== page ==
When Keith Gallicano was in grade eight, he went to try out for the gymnastics team. At the same time of the try outs, John Campbell was recruiting players for the Revelstoke Secondary School volleyball team.
Volleyball was a fringe sport at RSS at the time and not yet the core part of the school’s sports program that it would become during and after Campbell’s time as coach.
“Since my dad was a gymnast, I went out for the gymnastics portion, not the volleyball,” Gallicano told me. “John needed some kind of way to get the people out because volleyball was not a sport back then and there were no coaches.”
Since they were side-by-side, Gallicano gave volleyball a try. He quickly discovered he had a knack as a setter, the player who delivers the ball to the big hitters.
In grade nine, he was brought on to the senior boys volleyball team and helping them to four consecutive B.C. high school championships. He went on to win provincial and national titles at the university, club and masters levels, and played professionally.
Next Saturday, Feb. 4, Gallicano will be recognized by being inducted into the B.C. Volleyball Hall of Fame. He’s part of only the third class of inductees and the fourth athlete to be inducted.
“Keith is a person who truly embraces his passion for the game of volleyball and what it means to be an ‘athlete for life,'” says his bio with Volleyball BC. “He has achieved excellence at every level in volleyball (high school, university, senior national, professional, and masters) and there is no doubt that Keith’s volleyball career is far from over. He is an outstanding setter and a defiant defender with precision and game smarts.”
Gallicano was part of RSS’ golden age of volleyball, when the school won seven consecutive provincial high school championships from 1969 to 1975 under the leadership of coach Campbell. He was a two-time first team provincial all star and MVP of the 1971 championships.
Photo: Keith Gallicano goes up for a block during the BC high school championships in Revelstoke in 1971. ~ Photo contributed
When Gallicano was in grade 12, Revelstoke played host to the championships and the team didn’t lose a set.
“We were so dominant in that tournament that in the final against Winfield, John Campbell called a timeout and asked us to not play so well because we needed to show the crowd what the game was like because we were basically just destroying teams,” he said. “John wasn’t focused on winning, because he knew we were going to win. He was more focused on educating the crowd to the game and how it’s played. He wanted us to play accordingly and slow the game down.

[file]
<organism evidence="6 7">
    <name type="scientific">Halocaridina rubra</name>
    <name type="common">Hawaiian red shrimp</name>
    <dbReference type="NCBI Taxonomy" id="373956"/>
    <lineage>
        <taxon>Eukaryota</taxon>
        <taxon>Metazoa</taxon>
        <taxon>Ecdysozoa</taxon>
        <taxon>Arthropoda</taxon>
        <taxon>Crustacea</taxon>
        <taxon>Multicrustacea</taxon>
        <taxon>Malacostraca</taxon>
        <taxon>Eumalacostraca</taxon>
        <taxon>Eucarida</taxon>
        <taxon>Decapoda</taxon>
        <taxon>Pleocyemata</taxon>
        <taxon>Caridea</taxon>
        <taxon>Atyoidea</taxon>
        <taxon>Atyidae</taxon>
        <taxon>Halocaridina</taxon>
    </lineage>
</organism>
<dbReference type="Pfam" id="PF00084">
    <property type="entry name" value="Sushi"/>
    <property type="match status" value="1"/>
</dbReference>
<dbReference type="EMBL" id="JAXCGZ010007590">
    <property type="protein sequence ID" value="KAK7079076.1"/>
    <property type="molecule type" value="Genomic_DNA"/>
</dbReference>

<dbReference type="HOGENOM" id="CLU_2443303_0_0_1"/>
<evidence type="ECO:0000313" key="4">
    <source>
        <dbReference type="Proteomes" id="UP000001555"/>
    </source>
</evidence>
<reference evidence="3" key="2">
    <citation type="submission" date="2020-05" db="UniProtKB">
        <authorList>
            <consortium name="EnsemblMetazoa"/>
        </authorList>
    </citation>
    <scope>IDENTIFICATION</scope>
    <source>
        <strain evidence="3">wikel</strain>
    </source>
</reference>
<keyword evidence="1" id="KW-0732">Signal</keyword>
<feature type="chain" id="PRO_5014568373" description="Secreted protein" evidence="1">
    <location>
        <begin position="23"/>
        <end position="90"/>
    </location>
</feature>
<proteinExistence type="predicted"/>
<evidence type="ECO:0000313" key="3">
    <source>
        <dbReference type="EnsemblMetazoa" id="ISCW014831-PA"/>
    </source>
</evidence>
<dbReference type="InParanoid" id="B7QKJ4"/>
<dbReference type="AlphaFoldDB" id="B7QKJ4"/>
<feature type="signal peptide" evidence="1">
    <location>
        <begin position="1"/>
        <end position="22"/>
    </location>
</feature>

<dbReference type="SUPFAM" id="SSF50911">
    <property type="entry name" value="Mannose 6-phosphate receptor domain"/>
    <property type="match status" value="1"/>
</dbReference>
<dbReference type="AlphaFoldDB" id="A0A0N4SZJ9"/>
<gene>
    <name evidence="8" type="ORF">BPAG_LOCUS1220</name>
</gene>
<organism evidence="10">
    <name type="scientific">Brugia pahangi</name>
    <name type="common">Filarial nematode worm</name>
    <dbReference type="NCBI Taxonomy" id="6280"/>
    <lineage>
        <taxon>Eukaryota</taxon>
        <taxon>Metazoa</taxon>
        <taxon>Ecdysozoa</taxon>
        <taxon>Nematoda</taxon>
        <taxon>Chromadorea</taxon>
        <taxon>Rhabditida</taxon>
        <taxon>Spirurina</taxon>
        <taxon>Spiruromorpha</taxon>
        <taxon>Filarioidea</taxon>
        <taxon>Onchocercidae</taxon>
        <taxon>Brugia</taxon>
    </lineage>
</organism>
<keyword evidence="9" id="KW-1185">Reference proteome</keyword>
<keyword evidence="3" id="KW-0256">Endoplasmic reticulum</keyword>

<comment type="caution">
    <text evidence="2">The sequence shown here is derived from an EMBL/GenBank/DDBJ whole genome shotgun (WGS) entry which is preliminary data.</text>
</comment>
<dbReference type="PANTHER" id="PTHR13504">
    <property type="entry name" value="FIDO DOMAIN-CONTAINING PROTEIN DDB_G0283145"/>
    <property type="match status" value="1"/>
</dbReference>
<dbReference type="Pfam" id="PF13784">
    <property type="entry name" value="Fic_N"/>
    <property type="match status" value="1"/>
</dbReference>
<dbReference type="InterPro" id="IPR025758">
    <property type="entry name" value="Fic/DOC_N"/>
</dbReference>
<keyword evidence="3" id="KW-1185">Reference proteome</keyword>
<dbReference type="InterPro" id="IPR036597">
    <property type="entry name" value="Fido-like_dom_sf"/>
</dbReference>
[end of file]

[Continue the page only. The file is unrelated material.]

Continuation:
“It was about showing the crowd we had a great program, and hopefully it will continue.”
After graduating from RSS, Gallicano went on to play volleyball at the University of British Columbia, where he studied chemistry. His team won a national championship in 1976 and finished second in 1977. All the while he worked his way to earning a PhD in chemistry.
“For me volleyball was an outlet. When I was going through my university days, there was a lot of pressure in university to do well,” he said. “If school was getting demanding, I always had volleyball to fall back on, and if my volleyball was struggling I always had school and the friends I worked with in the chemistry lab.
“Going through my university years I wasn’t pressured as I could have been because I had school or volleyball as a good outlet to succeed.”
After university, Gallicano played club volleyball. He had dreams of making the Canadian national team and playing at the 1976 Olympics in Montreal but his diminutive stature – he’s only 5’7″ – kept him from making the team.
He won a national championship at the club level with the BCO Senior Men’s Club in 1978 and in 1979 he was recruited to play for the Salt Lake City Stingers in North America’s first professional volleyball league. The league, which featured basketball legend Wilt Chamberlain, wound up folding after that season.
Gallicano kept playing volleyball throughout the 80s and 90s. He succeeded in beach and grass competitions and won a silver with his Ottawa team at the 1993 Canadian Open Championships.
His success has come despite being only 5’7″ – short in a sport dominated by tall people.
“There’s a saying that Bill Neville (the former Canadian national team coach) told me when I was playing pro. He said, ‘For every inch under 6’4″, you have to be that many inches smarter.’ I jokingly tell people that’s why I have a PhD, because I have to be that much smarter,” said Gallicano. “Part of it was being really vigilant on the court. You have to be that much better being height deprived. You couldn’t have any bad games. I had a lot of determination on the court to do well and to keep playing.”
Gallicano now lives in California, where he is the vice-president for scientific affairs at Novum Pharmaceutical Research Services, a company that provides research service to the pharmaceutical industry.
And he still plays volleyball at a high level. In April, he will represent Canada at the World Masters Games in New Zealand.
He said it’s an honour to be inducted into the BC Volleyball Hall of Fame, especially as one of the first athletes. “I know there are a lot of good and worthy candidates for this hall of fame.”